James Joyce on TV

Friday 16th June 2017

B04, 43 Gordon Square

James Joyce belongs to the era of modernism. But how were his life and work narrated and inflected in the post-war world of television? A special event for Bloomsday explores this question with a very rare screening of two vintage BBC television programmes inspired by Joyce.

Monitor: Silence, Exile and Cunning (50mins, 1965)

Joyce in June (45mins approx, 1982, dir. Donald McWhinnie)

Monitor: Silence, Exile and Cunning consists of Anthony Burgess’s apparently whiskey-fuelled reflections on Joyce’s self-imposed exile from Ireland. Burgess's film essay is illustrated by black and white 16mm shots of Dublin, including dead seagulls in the Liffey and some of the authentic Ulysses locations, including the Martello tower Stephen Dedalus lodges in and the dilapidated 7 Eccles Street, home of Leopold and Molly Bloom, shortly before its demolition.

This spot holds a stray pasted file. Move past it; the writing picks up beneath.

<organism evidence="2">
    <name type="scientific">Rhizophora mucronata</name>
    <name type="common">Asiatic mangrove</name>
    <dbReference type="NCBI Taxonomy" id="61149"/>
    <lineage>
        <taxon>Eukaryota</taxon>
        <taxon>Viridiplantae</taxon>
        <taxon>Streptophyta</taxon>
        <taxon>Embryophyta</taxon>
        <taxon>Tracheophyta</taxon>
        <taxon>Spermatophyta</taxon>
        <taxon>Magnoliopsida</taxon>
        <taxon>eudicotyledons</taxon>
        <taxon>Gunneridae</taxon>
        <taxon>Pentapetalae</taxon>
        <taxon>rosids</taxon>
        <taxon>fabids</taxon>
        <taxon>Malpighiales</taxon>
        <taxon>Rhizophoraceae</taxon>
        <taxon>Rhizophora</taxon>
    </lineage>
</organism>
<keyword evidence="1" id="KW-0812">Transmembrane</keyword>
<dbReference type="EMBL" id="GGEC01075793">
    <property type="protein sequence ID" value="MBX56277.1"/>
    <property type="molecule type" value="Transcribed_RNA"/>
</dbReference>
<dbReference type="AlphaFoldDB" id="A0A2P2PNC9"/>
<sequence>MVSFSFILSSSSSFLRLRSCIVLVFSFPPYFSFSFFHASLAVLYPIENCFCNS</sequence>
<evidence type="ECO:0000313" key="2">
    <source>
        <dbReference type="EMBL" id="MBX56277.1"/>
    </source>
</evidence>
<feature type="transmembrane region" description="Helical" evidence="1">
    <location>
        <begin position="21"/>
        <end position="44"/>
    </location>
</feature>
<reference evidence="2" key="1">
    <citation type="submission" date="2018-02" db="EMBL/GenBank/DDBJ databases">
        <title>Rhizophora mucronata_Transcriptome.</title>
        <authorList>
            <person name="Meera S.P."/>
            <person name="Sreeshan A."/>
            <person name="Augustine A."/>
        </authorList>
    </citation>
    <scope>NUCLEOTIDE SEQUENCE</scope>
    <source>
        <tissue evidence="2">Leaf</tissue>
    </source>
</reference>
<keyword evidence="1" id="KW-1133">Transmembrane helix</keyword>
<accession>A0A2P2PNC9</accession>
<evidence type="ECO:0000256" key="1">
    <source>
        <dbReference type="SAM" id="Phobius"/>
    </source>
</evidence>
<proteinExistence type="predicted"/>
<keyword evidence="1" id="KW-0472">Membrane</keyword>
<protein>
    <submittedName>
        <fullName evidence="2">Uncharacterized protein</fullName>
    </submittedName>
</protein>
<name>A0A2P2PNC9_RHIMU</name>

This is contrasted with a 1982 biographical sketch of the young Joyce, Joyce in June, which includes an inventive, and very funny, imagining of the happenings of the Ulysses characters on 17 June 1904, the day after the novel’s action. Filmed on video in studios, the image has an immediacy that speaks very much of early 1980s TV. It features a young Stephen Rea as both Joyce’s brother Stanislaus and Ulysses’ mysterious man in the macintosh. The programme is directed by Donald McWhinnie, one of Samuel Beckett’s favoured directors for screen, radio and stage.

The programme is curated by Michael Garrad of Curzon Cinemas.

The screening will be followed by a panel discussion.

Reserve your ticket here: https://www.eventbrite.co.uk/e/james-joyce-on-tv-tickets-33849094553

Ha'Penny Bridge over the River Liffey.

Image by Tim Sackton, used under a CC BY-SA 2.0 licence.

Author: CCL

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